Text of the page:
||<p>Despite a largely static DNA sequence, our genomes are incredibly malleable. Comparative
studies of chromatin features between different cell types, tissues, and species have
revealed tremendous differences in how the genome is accessed, transcribed, and replicated.
However, how the dynamics of chromatin accessibility contribute to development, environmental
response, and disease status has only begun to be appreciated. In this work we identified
chromatin accessibility changes by DNase-seq in three diverse processes: in granule
neurons of the developing cerebellum, with intestinal epithelial cells in the absence
of a normal microbiota, and with myelogenous leukemia cells in response to histone
deacetylase inhibitor treatments. In all cases, we coupled these analyses with RNA-seq
assays to identify concurrent transcriptional changes. By mapping the changes to these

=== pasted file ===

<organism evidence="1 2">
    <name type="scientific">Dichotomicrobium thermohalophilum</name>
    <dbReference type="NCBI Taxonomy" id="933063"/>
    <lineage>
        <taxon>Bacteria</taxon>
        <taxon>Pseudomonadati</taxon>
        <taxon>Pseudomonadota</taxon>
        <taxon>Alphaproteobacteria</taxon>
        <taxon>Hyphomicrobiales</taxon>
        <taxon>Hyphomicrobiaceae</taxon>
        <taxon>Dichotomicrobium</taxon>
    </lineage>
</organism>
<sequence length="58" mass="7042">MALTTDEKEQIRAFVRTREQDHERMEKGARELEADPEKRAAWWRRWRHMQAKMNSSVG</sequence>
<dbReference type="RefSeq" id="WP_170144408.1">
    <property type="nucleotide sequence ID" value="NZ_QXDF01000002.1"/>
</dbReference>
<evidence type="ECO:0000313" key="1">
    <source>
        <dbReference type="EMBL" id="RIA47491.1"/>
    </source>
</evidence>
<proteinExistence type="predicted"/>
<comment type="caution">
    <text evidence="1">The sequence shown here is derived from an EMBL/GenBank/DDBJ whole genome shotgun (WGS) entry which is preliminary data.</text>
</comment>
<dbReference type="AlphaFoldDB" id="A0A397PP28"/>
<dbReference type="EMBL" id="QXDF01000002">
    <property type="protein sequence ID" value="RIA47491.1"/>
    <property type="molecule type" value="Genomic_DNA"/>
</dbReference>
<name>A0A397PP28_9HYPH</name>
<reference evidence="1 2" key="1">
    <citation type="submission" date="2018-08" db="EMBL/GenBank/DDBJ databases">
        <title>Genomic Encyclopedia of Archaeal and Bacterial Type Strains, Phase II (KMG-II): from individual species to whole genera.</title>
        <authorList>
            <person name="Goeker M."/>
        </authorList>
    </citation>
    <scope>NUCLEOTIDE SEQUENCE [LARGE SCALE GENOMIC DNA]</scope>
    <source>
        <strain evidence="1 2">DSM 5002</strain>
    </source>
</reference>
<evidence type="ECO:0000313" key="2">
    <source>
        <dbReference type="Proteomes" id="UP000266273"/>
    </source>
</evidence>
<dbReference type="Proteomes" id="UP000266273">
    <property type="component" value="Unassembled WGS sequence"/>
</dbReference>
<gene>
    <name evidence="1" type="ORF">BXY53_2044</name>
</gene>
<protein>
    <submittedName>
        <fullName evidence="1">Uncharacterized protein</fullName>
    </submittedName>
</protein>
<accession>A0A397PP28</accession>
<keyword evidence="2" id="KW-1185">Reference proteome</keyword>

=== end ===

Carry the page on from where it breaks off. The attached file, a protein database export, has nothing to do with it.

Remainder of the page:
genome-wide signals we defined the contribution of local chromatin structure to the
transcriptional programs underlying these processes, and improved our understanding
of their relation to other chromatin changes like histone modifications. Furthermore
we demonstrated use of the strongest accessibility changes to identify transcription
factors critical for these processes by finding enrichment of their binding motifs.
For a few of these key factors, depletion or overexpression of the protein was sufficient
to regulate the expression of predicted target genes or exert limited chromatin accessibility
changes, demonstrating the functional significance of these proteins in these processes.
Together these studies have informed our understanding of the role chromatin accessibility
changes play in development and environmental responses while also proving their utility
for key regulator identification.</p>